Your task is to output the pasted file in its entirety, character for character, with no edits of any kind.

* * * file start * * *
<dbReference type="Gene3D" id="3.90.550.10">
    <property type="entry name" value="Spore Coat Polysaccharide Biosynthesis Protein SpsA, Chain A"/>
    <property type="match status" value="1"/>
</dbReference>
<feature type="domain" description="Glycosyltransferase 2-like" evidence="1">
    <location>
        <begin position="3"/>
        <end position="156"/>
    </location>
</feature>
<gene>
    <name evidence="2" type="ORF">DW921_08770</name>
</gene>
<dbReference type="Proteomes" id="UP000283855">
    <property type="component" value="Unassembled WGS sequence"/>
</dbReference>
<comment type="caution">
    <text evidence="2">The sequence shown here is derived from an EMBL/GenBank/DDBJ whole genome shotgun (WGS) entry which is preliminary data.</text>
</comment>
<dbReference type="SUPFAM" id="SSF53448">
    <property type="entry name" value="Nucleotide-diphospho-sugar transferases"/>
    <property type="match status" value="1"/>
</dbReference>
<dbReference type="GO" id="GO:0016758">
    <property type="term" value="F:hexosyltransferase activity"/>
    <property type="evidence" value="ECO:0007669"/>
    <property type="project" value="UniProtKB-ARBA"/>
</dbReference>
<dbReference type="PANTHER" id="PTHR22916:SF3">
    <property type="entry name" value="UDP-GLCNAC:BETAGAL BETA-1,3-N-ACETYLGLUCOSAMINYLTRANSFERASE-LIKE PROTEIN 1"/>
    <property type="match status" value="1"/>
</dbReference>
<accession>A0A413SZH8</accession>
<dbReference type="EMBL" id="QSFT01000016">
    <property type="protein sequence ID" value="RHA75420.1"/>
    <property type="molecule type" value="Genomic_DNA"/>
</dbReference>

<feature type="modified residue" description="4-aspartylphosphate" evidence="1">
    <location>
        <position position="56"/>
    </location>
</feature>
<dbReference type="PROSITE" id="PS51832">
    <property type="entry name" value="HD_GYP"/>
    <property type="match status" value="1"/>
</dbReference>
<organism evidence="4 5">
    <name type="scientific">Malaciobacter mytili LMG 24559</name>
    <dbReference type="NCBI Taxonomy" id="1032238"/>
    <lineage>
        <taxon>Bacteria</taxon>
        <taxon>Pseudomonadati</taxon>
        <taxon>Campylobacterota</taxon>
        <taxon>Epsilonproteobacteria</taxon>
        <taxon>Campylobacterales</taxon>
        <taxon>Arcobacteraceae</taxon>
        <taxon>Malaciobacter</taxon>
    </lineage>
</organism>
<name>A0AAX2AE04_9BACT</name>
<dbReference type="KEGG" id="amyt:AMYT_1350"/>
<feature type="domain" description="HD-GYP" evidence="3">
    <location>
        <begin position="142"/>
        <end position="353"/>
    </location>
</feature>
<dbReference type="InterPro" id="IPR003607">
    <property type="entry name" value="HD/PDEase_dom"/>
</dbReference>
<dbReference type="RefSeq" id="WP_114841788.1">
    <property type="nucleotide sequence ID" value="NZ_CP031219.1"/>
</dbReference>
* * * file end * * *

<dbReference type="Gene3D" id="3.90.550.10">
    <property type="entry name" value="Spore Coat Polysaccharide Biosynthesis Protein SpsA, Chain A"/>
    <property type="match status" value="1"/>
</dbReference>
<feature type="domain" description="Glycosyltransferase 2-like" evidence="1">
    <location>
        <begin position="3"/>
        <end position="156"/>
    </location>
</feature>
<gene>
    <name evidence="2" type="ORF">DW921_08770</name>
</gene>
<dbReference type="Proteomes" id="UP000283855">
    <property type="component" value="Unassembled WGS sequence"/>
</dbReference>
<comment type="caution">
    <text evidence="2">The sequence shown here is derived from an EMBL/GenBank/DDBJ whole genome shotgun (WGS) entry which is preliminary data.</text>
</comment>
<dbReference type="SUPFAM" id="SSF53448">
    <property type="entry name" value="Nucleotide-diphospho-sugar transferases"/>
    <property type="match status" value="1"/>
</dbReference>
<dbReference type="GO" id="GO:0016758">
    <property type="term" value="F:hexosyltransferase activity"/>
    <property type="evidence" value="ECO:0007669"/>
    <property type="project" value="UniProtKB-ARBA"/>
</dbReference>
<dbReference type="PANTHER" id="PTHR22916:SF3">
    <property type="entry name" value="UDP-GLCNAC:BETAGAL BETA-1,3-N-ACETYLGLUCOSAMINYLTRANSFERASE-LIKE PROTEIN 1"/>
    <property type="match status" value="1"/>
</dbReference>
<accession>A0A413SZH8</accession>
<dbReference type="EMBL" id="QSFT01000016">
    <property type="protein sequence ID" value="RHA75420.1"/>
    <property type="molecule type" value="Genomic_DNA"/>
</dbReference>

<feature type="modified residue" description="4-aspartylphosphate" evidence="1">
    <location>
        <position position="56"/>
    </location>
</feature>
<dbReference type="PROSITE" id="PS51832">
    <property type="entry name" value="HD_GYP"/>
    <property type="match status" value="1"/>
</dbReference>
<organism evidence="4 5">
    <name type="scientific">Malaciobacter mytili LMG 24559</name>
    <dbReference type="NCBI Taxonomy" id="1032238"/>
    <lineage>
        <taxon>Bacteria</taxon>
        <taxon>Pseudomonadati</taxon>
        <taxon>Campylobacterota</taxon>
        <taxon>Epsilonproteobacteria</taxon>
        <taxon>Campylobacterales</taxon>
        <taxon>Arcobacteraceae</taxon>
        <taxon>Malaciobacter</taxon>
    </lineage>
</organism>
<name>A0AAX2AE04_9BACT</name>
<dbReference type="KEGG" id="amyt:AMYT_1350"/>
<feature type="domain" description="HD-GYP" evidence="3">
    <location>
        <begin position="142"/>
        <end position="353"/>
    </location>
</feature>
<dbReference type="InterPro" id="IPR003607">
    <property type="entry name" value="HD/PDEase_dom"/>
</dbReference>
<dbReference type="RefSeq" id="WP_114841788.1">
    <property type="nucleotide sequence ID" value="NZ_CP031219.1"/>
</dbReference>